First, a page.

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Saturday, February 26, 2011

When customer service help is unwanted.

On Saturday mornings, before the rest of the house wakes up, I do my weekly bills. Just me, a semi-dark house, ample quiet, the first coffee of the day, no interruptions.

So I was surprised and annoyed when my bank popped a proactive customer service chat into my bill paying session with an offer of help to find the financial services solutions I need.

I don’t know what I found more bothersome – the intrusion of someone popping in on me while in the secure section of my financial management site, or that because I was in online bill pay section of the site, it would have been unlikely that they could have assisted me in my self-service. (Unless they were offering to take the gas bill off my hands for this month.)

My reaction was so viscerally negative that the options to accept the chat or close the window didn’t seem enough – I wanted a button that said, “No, and don’t ever ask again.”

I know that customer service groups engage in proactive chat to route people away from customer service lines and to drive revenue from additional service purchases. And I'm aware that my bank knows what I have in my checking account. But I view this encounter like I would my doctor asking me when I'm going to schedule a prostate exam while we're in the health club steam room – I may need the advice, but the time & place is inappropriate. I’ll ask on my own terms, thank you.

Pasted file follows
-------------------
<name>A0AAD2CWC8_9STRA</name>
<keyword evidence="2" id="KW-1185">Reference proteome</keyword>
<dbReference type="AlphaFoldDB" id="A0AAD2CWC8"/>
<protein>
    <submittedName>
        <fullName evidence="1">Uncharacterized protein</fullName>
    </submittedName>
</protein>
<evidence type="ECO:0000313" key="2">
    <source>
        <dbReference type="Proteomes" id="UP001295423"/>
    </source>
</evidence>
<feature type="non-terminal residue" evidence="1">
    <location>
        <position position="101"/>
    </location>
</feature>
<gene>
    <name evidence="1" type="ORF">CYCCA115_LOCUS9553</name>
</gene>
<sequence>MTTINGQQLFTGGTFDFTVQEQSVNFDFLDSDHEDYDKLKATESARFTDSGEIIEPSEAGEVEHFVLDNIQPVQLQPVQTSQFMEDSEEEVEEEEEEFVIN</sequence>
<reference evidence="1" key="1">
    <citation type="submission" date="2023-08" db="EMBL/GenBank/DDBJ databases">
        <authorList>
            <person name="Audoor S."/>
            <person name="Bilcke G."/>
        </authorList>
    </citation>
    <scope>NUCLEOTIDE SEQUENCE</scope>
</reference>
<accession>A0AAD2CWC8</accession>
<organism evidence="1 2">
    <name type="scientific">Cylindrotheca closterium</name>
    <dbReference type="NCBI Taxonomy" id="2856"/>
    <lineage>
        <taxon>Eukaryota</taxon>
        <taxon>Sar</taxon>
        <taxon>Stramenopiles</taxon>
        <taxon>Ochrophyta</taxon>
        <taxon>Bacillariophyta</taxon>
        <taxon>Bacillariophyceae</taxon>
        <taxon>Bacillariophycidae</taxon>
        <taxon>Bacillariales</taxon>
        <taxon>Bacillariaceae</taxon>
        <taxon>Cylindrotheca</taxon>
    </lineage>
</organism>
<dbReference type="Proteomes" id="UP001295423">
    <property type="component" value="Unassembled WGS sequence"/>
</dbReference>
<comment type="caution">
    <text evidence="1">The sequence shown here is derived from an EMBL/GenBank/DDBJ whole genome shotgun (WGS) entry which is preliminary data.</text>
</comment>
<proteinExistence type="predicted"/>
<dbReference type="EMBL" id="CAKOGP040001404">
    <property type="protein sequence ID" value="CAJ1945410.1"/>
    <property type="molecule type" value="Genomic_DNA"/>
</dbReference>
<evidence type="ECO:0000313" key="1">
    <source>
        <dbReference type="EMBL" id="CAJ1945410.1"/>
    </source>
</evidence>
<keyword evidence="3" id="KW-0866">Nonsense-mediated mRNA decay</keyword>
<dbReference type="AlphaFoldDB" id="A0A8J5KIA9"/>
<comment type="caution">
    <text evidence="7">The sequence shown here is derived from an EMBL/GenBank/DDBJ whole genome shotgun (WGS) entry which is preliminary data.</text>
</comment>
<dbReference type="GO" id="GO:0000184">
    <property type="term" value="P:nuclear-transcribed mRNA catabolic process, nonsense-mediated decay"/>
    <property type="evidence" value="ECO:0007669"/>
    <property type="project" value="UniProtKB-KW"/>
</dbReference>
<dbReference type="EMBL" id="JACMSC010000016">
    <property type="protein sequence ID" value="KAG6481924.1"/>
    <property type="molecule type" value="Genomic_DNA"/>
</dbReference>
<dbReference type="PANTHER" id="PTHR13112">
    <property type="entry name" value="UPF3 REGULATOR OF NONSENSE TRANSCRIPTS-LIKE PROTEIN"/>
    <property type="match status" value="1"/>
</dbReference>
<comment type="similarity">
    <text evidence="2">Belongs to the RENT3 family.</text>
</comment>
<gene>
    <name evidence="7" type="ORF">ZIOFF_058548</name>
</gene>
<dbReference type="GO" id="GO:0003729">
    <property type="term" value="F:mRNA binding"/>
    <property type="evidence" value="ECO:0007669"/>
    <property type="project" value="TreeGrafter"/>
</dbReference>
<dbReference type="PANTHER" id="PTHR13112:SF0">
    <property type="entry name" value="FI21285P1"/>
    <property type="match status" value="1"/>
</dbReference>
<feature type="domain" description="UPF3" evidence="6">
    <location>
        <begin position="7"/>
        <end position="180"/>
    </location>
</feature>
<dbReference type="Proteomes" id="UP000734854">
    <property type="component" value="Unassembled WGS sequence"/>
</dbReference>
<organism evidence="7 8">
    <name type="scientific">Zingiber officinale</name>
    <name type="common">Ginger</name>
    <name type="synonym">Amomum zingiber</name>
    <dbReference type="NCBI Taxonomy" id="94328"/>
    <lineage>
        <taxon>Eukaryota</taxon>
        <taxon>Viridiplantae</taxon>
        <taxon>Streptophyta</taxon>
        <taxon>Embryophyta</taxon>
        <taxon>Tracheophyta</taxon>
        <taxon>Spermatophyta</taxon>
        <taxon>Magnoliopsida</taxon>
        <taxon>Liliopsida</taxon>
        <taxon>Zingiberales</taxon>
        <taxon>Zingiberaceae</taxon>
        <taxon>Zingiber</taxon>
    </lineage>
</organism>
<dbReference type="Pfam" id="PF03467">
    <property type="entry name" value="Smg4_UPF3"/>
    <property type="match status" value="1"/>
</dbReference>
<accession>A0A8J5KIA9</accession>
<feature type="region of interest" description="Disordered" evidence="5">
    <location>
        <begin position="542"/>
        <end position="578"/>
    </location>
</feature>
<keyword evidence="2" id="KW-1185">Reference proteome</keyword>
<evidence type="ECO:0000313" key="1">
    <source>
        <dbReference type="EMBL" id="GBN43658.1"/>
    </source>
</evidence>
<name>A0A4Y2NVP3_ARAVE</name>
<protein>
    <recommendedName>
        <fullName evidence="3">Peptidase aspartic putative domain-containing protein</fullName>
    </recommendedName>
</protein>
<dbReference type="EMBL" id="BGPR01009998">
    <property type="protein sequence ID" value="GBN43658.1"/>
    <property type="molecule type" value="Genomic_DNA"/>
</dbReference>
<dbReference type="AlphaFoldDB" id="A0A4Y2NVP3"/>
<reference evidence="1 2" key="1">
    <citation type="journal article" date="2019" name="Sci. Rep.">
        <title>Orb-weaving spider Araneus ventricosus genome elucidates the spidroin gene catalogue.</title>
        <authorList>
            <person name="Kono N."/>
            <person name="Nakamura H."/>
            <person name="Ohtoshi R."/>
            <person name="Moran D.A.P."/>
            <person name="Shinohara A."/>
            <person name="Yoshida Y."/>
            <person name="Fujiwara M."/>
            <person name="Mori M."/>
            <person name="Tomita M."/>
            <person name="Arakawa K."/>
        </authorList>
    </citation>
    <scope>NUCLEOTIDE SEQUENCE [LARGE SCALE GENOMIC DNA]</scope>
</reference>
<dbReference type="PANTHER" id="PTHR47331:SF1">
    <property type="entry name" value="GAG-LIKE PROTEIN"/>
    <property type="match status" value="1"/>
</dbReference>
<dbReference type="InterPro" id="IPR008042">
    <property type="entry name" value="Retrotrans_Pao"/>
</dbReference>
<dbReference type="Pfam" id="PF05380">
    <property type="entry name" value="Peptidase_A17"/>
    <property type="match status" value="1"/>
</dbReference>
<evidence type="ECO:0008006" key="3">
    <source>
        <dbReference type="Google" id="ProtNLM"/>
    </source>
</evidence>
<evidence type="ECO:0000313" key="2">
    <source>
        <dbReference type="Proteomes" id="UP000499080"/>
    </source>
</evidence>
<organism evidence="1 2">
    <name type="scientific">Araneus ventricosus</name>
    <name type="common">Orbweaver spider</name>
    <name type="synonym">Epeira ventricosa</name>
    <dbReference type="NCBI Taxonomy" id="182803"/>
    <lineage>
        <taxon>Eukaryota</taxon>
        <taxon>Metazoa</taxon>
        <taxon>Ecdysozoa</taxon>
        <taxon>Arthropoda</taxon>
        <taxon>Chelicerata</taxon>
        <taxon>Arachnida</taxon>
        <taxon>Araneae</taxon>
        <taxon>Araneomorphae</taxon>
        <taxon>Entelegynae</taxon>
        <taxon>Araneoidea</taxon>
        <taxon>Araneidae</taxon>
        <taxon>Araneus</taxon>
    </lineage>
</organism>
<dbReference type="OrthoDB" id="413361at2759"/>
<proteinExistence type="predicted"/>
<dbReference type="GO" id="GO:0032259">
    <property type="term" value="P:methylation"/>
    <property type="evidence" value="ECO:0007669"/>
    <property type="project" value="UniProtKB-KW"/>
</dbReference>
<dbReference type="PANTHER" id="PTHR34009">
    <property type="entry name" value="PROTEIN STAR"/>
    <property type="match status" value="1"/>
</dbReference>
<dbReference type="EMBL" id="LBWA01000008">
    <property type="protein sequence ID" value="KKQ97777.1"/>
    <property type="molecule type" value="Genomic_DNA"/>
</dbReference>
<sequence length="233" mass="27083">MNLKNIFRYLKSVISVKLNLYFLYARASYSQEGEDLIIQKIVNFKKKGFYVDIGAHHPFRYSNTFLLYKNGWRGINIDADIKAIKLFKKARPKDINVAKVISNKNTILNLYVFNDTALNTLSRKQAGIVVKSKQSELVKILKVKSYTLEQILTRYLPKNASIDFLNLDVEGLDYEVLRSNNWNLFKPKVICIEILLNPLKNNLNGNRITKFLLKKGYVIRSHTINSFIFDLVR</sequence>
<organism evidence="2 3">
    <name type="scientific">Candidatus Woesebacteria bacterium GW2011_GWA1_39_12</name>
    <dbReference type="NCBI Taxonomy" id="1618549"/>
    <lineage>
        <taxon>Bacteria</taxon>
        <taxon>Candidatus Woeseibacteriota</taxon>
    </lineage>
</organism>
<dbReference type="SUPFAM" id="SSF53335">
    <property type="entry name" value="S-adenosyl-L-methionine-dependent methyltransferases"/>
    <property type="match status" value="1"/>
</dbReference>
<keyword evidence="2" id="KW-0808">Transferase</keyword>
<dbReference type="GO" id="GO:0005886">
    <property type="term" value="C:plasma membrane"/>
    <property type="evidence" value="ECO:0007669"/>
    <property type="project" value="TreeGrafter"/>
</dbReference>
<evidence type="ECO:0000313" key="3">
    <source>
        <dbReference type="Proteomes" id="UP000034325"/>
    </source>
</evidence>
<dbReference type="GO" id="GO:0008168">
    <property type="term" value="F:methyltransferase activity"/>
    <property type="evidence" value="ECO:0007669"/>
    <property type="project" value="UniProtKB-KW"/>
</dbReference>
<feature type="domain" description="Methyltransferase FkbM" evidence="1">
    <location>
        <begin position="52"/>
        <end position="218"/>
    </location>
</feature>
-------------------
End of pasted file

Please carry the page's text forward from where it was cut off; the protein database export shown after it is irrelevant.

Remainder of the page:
Am I overreacting here?

In a successful service encounter, the provider knows when to play their role and when to step back let the customer play theirs. In this case, I feel the provider entered into a part of the encounter where they weren’t welcome. But is this where service encounters enabled by technology are headed? Is this the new service model, and in two years I’m going to be laughing at myself for stodgily refusing someone’s help?

Related, has self-service become pervasive and have we been so well trained as customers that we now get offended when someone offers help? I can’t help but think that if someone offered to pump my gas, I might have a similar reaction.

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